About 600 demonstrators launched a blockade against the Diablo Canyon nuclear power plant today, but failed to disrupt preparations to load nuclear fuel.

Nearly 200 demonstrators blocked the closed main gate, some climbing over by using ladders. Approximately 70 demonstrators inside the gate sang and chanted for about three hours, then were led by sheriff's deputies to a school bus and taken to a holding facility inside the plant. A workman sawed the ladders in two.

Before nightfall, the sheriff's office said 357 had been arrested for trespassing. Most were demonstrators who had hiked to the plant's interior fences some distance from the main gate. Later, about 120 who had sat down outside the gate were arrested and taken into the plant area.

The earlier group had hiked overnight through the rugged Pacific Coast hills that surround the twin reactor plant, about 150 miles northwest of Los Angeles. Perhaps 400 demonstrators converged on the plant's fences from several directions today, including several arriving on the rocky shore in rubber motorized rafts.

Although members of the anti-nuclear Abalone Alliance said they planned more organized trespassing and gate blocking Wednesday, the relatively small turnout at what was to have been the key U.S. anti-nuclear protest of the year appeared to make it unlikely that more such protests will be attempted soon.

The American nuclear industry is teetering from a series of financial and regulatory blows, but carefully organized mass demonstrations like this seem unable to attract more than a few hard-core activists, particularly when arrests are a threat.

"It's the quality, not the quantity," said Sophie Fishman, 39, a homemaker from nearby San Luis Obispo, as she sat on the asphalt road in front of the plant's main gate. She said her son, Davey, 11, encouraged her to protest what she called the threat of "nuclear waste products which could pollute our country."

The demonstration has almost no chance of meeting its original goal, stopping the planned loading of nuclear fuel, because the fuel has been kept on the plant site for several years, and workers responsible for loading it have been living in temporary quarters there.

Several demonstrators said today that even though they may not be able to stop the plant's operations, they hope their actions will convince other Americans that nuclear power is wrong.

A small army of reporters crowded the main gate today and posed a greater hindrance to traffic than did the demonstrators.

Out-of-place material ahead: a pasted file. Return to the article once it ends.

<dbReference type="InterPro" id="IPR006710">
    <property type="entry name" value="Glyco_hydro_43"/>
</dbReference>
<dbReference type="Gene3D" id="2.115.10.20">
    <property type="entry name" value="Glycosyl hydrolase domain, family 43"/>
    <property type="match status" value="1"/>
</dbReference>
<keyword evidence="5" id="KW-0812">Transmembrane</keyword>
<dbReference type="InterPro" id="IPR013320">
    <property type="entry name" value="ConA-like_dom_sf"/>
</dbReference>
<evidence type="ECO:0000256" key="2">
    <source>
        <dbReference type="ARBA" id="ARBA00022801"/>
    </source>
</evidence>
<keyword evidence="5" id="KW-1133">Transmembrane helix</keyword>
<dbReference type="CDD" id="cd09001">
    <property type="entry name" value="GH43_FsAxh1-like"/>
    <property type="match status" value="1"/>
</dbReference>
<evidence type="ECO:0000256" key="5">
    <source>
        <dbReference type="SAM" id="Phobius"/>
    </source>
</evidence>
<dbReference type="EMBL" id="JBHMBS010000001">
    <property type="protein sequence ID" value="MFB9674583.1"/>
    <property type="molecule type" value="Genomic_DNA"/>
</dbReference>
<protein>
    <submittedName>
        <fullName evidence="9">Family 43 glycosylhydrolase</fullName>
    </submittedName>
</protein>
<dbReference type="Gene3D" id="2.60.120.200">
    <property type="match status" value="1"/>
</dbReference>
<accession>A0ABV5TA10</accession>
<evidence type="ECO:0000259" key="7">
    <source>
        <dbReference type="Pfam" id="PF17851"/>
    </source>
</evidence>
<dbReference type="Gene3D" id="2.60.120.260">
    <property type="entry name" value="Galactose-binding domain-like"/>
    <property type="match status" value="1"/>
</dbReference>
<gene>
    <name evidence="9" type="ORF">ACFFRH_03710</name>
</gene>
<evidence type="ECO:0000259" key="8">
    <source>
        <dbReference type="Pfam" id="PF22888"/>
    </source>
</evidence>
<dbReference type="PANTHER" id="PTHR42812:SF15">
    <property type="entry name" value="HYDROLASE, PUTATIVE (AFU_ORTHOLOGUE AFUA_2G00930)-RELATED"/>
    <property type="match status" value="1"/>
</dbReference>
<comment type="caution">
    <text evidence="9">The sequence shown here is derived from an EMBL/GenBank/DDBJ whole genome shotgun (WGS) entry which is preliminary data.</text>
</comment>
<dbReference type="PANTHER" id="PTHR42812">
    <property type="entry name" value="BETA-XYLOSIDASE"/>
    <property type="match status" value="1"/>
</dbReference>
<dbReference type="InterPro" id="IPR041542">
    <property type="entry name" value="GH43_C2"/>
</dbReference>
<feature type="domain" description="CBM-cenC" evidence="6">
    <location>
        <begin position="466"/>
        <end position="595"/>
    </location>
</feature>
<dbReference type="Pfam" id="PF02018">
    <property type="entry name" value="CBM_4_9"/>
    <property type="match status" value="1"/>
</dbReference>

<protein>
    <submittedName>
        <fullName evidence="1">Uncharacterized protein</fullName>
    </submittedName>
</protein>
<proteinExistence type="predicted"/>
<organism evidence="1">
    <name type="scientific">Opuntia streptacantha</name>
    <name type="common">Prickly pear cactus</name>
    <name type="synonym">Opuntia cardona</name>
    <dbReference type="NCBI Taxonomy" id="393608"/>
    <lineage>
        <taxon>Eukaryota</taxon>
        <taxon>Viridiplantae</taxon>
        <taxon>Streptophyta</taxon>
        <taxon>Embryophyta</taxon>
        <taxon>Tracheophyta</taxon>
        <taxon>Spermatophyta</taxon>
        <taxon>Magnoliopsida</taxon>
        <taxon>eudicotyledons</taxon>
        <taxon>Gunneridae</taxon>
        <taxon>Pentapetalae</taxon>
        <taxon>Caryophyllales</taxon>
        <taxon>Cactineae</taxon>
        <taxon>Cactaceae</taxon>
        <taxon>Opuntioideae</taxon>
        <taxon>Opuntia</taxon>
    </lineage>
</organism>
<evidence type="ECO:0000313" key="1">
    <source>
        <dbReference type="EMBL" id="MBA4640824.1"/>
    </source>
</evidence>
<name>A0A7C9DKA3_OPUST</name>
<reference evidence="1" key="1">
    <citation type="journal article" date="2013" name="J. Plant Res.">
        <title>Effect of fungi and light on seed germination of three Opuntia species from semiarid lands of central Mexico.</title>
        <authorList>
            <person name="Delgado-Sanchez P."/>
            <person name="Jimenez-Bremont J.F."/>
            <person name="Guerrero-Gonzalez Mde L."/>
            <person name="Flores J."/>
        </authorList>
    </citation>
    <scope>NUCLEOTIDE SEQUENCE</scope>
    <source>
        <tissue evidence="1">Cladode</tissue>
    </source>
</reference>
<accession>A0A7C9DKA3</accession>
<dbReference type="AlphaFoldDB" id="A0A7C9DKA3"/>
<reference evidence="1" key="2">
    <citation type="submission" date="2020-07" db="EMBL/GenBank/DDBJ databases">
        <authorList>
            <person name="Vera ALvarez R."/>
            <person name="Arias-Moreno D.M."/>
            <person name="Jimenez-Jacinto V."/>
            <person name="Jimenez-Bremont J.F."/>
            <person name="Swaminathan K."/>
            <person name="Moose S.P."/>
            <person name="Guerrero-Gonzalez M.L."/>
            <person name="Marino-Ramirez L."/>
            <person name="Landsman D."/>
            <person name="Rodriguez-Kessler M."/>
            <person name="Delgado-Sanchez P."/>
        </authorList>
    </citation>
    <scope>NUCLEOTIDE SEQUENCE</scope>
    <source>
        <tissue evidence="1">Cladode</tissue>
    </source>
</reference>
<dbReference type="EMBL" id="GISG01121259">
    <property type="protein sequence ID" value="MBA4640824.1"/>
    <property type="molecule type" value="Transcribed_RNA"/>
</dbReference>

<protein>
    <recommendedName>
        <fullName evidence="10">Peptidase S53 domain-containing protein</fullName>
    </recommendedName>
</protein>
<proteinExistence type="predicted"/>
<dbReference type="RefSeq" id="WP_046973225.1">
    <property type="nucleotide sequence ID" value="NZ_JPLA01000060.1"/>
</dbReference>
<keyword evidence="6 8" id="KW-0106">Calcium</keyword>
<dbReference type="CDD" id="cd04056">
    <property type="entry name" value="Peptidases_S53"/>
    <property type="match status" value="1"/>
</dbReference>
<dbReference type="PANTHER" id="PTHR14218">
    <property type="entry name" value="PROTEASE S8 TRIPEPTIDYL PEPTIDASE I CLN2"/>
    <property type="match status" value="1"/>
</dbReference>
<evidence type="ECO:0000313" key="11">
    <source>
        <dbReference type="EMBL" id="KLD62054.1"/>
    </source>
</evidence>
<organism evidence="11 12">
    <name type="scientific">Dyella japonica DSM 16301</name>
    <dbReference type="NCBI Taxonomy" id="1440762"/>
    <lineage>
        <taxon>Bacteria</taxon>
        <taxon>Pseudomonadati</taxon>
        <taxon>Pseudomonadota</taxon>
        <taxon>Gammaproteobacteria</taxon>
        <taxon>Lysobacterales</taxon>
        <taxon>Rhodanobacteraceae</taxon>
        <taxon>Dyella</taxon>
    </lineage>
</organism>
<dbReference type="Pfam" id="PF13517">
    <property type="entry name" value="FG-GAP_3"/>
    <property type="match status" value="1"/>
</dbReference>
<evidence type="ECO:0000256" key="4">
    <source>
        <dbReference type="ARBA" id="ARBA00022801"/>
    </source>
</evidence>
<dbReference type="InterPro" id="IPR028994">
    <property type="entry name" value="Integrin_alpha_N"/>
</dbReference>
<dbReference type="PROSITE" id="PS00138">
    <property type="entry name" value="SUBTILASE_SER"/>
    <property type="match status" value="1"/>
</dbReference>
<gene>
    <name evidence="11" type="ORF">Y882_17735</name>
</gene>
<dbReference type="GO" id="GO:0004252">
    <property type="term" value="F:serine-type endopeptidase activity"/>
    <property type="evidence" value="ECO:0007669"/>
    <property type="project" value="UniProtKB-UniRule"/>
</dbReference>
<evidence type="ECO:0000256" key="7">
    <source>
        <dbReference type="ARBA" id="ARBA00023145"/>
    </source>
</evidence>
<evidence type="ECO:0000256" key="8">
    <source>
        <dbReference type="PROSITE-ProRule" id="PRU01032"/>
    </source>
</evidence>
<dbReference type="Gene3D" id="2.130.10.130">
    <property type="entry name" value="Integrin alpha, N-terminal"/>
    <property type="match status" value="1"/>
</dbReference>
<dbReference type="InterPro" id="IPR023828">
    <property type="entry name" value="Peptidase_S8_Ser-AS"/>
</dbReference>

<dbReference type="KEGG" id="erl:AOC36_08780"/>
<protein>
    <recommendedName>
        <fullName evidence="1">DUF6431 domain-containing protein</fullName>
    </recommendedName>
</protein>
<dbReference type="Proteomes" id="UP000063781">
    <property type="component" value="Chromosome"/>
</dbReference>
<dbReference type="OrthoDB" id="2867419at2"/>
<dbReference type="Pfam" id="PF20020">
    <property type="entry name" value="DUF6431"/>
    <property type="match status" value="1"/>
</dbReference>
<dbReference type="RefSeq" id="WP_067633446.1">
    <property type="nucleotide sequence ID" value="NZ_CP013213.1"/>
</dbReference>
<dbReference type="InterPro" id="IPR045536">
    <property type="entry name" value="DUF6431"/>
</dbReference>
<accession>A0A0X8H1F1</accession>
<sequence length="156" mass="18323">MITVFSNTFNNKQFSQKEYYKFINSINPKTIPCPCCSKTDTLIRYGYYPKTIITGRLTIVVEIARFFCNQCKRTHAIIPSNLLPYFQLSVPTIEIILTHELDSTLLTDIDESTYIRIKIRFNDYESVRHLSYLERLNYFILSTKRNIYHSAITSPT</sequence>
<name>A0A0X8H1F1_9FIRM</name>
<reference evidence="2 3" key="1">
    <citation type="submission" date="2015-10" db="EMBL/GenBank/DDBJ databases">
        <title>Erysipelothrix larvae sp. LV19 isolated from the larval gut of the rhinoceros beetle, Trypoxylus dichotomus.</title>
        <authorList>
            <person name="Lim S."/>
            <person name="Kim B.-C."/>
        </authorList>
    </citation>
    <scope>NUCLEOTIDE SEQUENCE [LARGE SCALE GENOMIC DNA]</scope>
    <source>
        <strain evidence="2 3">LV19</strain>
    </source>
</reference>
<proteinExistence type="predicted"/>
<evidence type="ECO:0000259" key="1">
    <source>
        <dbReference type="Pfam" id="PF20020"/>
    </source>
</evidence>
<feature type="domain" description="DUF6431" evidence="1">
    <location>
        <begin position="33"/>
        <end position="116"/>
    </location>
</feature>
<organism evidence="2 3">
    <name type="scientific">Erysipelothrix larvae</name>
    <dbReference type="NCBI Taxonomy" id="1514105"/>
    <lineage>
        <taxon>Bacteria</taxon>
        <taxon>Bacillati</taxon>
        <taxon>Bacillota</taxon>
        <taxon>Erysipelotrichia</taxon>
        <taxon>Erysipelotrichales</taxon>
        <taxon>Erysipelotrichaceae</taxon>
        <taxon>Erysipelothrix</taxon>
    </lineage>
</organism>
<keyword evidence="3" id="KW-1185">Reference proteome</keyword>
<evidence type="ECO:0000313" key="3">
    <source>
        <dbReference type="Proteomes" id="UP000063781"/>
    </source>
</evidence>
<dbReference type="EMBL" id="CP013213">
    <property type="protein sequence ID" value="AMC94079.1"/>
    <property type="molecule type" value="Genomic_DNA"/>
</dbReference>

Greg Wellish, 26, a truck driver from northern California, lifted a full pack onto his back as he entered the woods of Sea Canyon for his trek to the plant fence Monday night.

"The people who say nuclear power is safe better pray they are right," he said. About 50 others, including two 10-year-old boys, joined him in the 12-mile hike on a beautiful night of rolling fog and a full moon.

Sgt. Leon Cole of the San Luis Obispo County Sheriff's Department said deputies posted inside the plant's fence plan to arrest all demonstrators who intrude on the plant property that extends outside the fence. Several, however, may stop in areas difficult to each by Jeep or horseback, and "It may be a while before we can get them," he said.

Hikers arrested today were brought into the plant through gates in the eight-foot double fence and kept in a temporary chain-link holding area. They are to be taken later to the Califonia Men's Colony, a minimum-security prison near the sheriff's office, 12 miles east of the plant.

About 1,500 people have gathered at a temporary camp site on unused farmland for the protest, which has been inspired in part by the vocal opposition to Diablo Canyon by California Gov. Edmund G. (Jerry) Brown Jr.

Brown shouted "No on Diablo Canyon!" at a rally near here in 1979, and still supports court and administrative efforts to stop the fuel loading, but he has told the demonstrators that they will be arrested for trespassing or blocking roads.

The charges are mostly misdemeanors carrying maximum fines of $500 and short jail terms, but boats which defy a Coast Guard ban on sailing near the plant could be confiscated and their owners fined as much as $50,000 or given multi-year prison sentences.

The demonstration, after a call for protesters went out last Wednesday, has been slow in starting and low in numbers, partly because organizers insisted that all participants be trained in nonviolence and make decisions through a consensus of so-called affinity groups.

The sheriff's department and the Pacific Gas and Electric Co., owner of the plant, have handled the demonstration carefully so far. One highway patrolman carried on a friendly chat with anti-nuclear first-aid teams about his plastic handcuffs today.

Cole said 25 people who landed on the ocean side of the plant asked not to be arrested, but simply escorted off plant property. Their request was granted.

Blockade organizers said 15 small boats sailed just short of an area under Coast Guard restriction near the plant. Some demonstrators went ashore from dinghies.

The Nuclear Regulatory Commission is expected to meet Monday to give final approval for fuel loading and low-power testing at the plant. Diablo Canyon, which could provide 20 percent of northern California's electricity, is not expected to open before next year. It was essentiallly completed five years ago, but has been held up by court and administrative challenges to its license ever since.